by Jerome Armstrong, Wed Oct 13, 2010 at 09:51:05 AM EDT
JONATHAN KARL review in WSJ of "Roosevelt's Purge," By Susan Dunn (361 pages, $27.95): "In 1936, Franklin Delano Roosevelt trounced Republican Alf Landon by 24 percentage points in the popular vote and won the biggest electoral landslide in American history. ... Yet the popular president soon found that all his political capital wasn't worth much in Congress. 'Just nine months after Roosevelt's landslide election, opposition in his own party had grown assertive, militant, and confident -- and the New Deal had come to a standstill,' writes Susan Dunn ... Ms. Dunn, a professor at Williams College, delves into a fascinating and overlooked aspect of the FDR presidency: Roosevelt's brazen effort to assert control over his own party in the summer of 1938. ... All of the Democratic senators targeted by FDR coasted to victory in their Democratic primaries. ... In the general election, Roosevelt didn't fare any better. Republicans picked up eight Senate seats and nearly doubled their numbers in the House. ... He would never again attempt to intervene in a party primary. He had learned a lesson that needs re-learning from time to time: Political purges are more effectively done by the voters, not by the power brokers in Washington."
This looks like a great book, and those last lines above certainly relay the CW of DC. But hasn't Jim DeMint, in 2010, turned all of that on its head? I look at what the conservative DeMint has done over the past year, from a caucus of 1 or 2 in the Senate, and wonder when, if ever, we will see such a move by a progressive Senator.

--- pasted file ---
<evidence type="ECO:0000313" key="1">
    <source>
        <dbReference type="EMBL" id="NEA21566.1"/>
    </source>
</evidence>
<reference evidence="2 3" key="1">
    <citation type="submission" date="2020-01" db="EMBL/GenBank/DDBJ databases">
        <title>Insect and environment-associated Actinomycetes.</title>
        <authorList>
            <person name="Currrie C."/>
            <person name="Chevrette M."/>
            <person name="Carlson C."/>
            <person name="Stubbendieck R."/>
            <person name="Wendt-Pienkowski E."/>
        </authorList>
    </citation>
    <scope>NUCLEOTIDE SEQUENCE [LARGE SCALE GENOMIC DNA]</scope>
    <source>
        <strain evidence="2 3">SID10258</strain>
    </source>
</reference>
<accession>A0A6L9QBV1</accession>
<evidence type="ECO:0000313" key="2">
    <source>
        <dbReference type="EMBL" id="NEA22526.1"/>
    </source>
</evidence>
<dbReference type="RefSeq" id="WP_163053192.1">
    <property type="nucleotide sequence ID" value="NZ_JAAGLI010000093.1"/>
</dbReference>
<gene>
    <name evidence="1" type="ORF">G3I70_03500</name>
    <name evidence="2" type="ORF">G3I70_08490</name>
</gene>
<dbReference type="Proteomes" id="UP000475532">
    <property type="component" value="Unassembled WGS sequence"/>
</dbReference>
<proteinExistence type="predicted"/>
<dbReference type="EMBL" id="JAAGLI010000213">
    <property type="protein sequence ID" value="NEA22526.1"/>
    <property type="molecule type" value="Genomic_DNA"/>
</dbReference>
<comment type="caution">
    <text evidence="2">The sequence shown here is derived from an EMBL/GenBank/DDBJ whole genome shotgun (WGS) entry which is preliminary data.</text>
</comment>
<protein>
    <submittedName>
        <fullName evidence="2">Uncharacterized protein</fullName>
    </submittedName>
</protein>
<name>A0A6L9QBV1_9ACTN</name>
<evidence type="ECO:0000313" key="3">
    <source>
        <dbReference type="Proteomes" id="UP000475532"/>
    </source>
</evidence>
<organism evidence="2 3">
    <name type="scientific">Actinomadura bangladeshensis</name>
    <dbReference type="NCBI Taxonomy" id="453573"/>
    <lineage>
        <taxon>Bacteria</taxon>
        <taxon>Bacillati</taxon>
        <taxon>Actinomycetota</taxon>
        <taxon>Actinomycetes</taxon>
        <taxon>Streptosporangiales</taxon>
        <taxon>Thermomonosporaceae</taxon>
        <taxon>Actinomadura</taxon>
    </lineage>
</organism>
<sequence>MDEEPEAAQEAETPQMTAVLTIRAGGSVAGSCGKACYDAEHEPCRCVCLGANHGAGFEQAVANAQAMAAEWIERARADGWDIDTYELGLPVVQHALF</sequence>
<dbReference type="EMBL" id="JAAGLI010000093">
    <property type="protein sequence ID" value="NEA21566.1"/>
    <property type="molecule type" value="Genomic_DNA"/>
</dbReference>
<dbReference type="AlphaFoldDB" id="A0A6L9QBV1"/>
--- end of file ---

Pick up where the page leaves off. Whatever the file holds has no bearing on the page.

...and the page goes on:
In a recent political panel that Chris Bowers and I were on, at the AMP summit, he addressed the question of why there are not more primary challenges, and why for those that there are (Lieberman, Halter), they are met with hostility from the DC establishment. His basic point was that a pragmaticism prevailed as the dominating ideology at the base of the democratic party, as oppossed to a conservatism that exists at the base of the Republican party.
It got me thinking about the progressive label, and the lack of meaning it has for the Democratic party. I can identify three different strands of it:
Pragmatic Progressive-- incremental approach, traditional, status quo.
Liberal Progressive-- establishment, identity and issue politics.
Libertarian Progressive-- individual and collective, radical approach.
Just reflecting on my own political involvement, its been the case that I have worked for politicians that are in the first group, while I try to fathom the thinking of the second group. Mark Warner is a pragmatic progressive, and Crashing The Gate was an attempt to move outside traditional liberal identity and issue politics via partisanship. I think its time to get more radical, and move outside the box.
OK, I won't attempt to tie the post together, it moved into a different direction than I anticipated at the onset. The nice thing about blogging is that that it doesn't matter, so there you go.
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